BEHIND THE HEADLINES: New list of possible Gipsy sites spurs hundreds to voice concern
1:18pm Wednesday 26th September 2012 in News
OBJECTIONS: Residents of Castleton on a proposed site in their village which is on an unadopted road and backs onto houses and countryside
A new list of proposed Gipsy and traveller sites in Newport has spurred hundreds of concerned residents into action. DAVID DEANS reports.
LAST year a shortlist of proposals for Gipsy and traveller sites in Newport was sent back to the drawing board after it provoked protests and objections residents.
But a new list, drawn up in a process intended to be open and transparent ahead of a final shortlist, has attracted yet more objections from residents living near proposed sites.
There has also been criticism of the make-up of the group that drew up the list – with one top Tory arguing that members who had sites in the previous shortlist should not have been involved.
Already pockets of opposition have formed across Newport to the proposals in the new list of possible gipsy and traveller sites.
An action group has been formed to oppose proposals in Langstone, while meetings have been held over the issue in Llanmartin and Marshfield.
The group is already thinking about a judicial review over the proposals.
Almost 1,000 people attempted to attend a meeting in Langstone earlier in the month, where the site in Llanmartin and others in the Langstone ward were discussed.
It later emerged that one of the sites – land south of Langstone Cottage – contains an ancient monument.
Another site in Langstone – Langstone Nursery on Magor Road – has turned out to be owned by awardwinning giant veg grower Ian Neale.
“We believe from day one the process is totally flawed,” said Peter Morgan, chairman of the newly formed Langstone Community Action Group.
“It is flawed because of the number of things that are beginning to come out.”
He said there was overwhelming evidence that the two sites, and one proposed near the A449, do not meet Newport council’s criteria.
The group is considering a judicial review “if required,” Mr Morgan said. That would be subject to research and the group taking legal and planning advice, but Mr Morgan says the group has had “substantial funds” pledged from residents.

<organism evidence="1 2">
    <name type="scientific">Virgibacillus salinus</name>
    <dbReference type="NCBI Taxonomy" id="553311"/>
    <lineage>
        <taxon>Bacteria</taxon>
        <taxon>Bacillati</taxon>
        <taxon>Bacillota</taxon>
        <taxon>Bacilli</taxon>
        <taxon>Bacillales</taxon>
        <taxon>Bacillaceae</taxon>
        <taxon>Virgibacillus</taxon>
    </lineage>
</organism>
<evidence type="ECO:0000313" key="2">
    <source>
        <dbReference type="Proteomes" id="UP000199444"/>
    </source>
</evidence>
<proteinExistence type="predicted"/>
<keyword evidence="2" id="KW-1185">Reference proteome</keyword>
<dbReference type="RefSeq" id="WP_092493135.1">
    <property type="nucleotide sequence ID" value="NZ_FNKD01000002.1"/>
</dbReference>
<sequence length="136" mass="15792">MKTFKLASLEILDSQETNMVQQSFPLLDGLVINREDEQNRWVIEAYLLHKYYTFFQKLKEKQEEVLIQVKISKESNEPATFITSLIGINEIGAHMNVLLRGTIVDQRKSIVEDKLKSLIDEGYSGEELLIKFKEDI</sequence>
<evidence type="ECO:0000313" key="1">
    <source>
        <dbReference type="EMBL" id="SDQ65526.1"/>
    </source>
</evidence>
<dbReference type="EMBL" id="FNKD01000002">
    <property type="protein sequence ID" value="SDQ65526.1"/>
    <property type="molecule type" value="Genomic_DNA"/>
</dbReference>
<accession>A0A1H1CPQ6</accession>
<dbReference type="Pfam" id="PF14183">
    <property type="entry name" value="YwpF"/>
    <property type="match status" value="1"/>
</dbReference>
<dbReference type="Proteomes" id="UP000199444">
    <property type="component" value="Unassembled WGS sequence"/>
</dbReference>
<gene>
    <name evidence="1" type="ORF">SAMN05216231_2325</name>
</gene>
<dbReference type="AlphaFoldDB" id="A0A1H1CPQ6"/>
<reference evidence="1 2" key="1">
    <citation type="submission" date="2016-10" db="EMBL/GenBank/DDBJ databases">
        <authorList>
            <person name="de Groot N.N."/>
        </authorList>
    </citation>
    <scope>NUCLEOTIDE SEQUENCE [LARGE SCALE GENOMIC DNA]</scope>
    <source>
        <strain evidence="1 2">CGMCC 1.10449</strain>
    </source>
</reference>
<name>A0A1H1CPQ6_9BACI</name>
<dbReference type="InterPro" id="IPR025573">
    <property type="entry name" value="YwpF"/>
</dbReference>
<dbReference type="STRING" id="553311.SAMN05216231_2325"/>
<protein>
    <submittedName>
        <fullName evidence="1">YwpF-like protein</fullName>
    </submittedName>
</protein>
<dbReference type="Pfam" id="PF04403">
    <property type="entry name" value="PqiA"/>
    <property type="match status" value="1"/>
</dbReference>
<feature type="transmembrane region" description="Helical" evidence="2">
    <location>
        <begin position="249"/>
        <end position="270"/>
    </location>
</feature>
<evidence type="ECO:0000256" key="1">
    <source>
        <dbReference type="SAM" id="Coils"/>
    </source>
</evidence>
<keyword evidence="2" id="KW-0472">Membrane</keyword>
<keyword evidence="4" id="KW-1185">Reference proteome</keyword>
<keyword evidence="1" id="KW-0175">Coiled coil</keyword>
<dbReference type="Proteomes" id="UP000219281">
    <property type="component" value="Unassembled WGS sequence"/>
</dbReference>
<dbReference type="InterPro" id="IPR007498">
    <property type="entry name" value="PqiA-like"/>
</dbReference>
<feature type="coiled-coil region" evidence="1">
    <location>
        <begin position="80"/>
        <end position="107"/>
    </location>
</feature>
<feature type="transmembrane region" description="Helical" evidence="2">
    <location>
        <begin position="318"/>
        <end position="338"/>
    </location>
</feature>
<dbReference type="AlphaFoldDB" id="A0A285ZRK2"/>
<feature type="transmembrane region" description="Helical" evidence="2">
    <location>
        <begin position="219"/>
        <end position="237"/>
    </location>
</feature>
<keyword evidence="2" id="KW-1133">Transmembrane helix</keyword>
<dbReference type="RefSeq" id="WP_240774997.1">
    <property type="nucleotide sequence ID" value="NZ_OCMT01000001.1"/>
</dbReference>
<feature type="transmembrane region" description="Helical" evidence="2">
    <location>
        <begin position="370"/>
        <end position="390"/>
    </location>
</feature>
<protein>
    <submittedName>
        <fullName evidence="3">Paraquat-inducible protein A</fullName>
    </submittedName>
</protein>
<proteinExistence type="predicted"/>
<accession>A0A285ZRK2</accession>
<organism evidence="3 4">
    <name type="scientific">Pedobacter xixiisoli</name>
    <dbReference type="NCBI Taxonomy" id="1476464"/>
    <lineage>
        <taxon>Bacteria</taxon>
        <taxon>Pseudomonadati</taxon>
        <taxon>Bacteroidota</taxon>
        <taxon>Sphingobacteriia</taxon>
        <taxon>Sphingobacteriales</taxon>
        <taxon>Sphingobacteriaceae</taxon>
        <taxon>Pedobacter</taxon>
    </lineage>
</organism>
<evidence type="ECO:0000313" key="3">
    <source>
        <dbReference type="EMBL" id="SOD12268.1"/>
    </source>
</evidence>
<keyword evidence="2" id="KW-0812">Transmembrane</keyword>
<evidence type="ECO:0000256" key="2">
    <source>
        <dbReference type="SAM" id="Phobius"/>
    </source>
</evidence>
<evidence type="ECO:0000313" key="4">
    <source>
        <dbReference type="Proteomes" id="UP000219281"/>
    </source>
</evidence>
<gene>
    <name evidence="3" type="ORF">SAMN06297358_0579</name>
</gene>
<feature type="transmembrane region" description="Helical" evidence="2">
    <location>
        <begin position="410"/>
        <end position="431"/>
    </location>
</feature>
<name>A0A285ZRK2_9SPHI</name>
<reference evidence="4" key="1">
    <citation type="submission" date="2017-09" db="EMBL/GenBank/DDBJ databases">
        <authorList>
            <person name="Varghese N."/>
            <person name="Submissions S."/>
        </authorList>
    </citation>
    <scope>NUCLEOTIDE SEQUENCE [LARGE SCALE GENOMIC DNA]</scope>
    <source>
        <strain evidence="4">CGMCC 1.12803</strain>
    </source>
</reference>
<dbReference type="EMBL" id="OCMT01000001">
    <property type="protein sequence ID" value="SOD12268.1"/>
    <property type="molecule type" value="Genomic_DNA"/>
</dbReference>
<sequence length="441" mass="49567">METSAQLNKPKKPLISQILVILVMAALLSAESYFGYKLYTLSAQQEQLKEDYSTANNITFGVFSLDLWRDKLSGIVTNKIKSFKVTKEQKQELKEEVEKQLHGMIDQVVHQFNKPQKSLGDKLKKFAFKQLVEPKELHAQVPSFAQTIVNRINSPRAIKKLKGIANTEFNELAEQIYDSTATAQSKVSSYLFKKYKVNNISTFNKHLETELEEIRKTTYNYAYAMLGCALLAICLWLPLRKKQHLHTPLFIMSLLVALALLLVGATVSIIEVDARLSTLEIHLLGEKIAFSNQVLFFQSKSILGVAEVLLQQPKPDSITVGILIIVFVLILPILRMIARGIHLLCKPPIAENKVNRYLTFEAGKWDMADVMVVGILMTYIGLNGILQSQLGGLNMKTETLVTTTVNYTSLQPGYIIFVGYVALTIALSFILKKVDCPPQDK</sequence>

However it is currently encouraging residents to respond to the current consultation.
In Marshfield ward two sites are proposed, the former chicken processing plant in Castleton, and land at Celtic Way, Marshfield.
In the ward 200 people met to discuss concerns about the proposals at a planning meeting of Marshfield Community Council last week.
The council is encouraging residents to submit formal responses, and has published a detailed list of objections to the two proposals.
Kirstie Evans, Marshfield community council vice-chairwoman, said the site causing most concern is the former chicken plant.
There are worries more traffic on Marshfield Road could impact on road safety, with traffic already a big concern.
Access to the site is, according to the community council, via a privately owned road which would need to be purchased by the council.
Ms Evans claimed that the chicken processing plant is on a “green wedge” site, that local infrastructure in terms of bus routes and doctors surgeries is inadequate.
Ms Evans said there were also concerns that the proximity of the Celtic Way site to business parks in the west of Newport could have a “significant negative impact on the local economy.”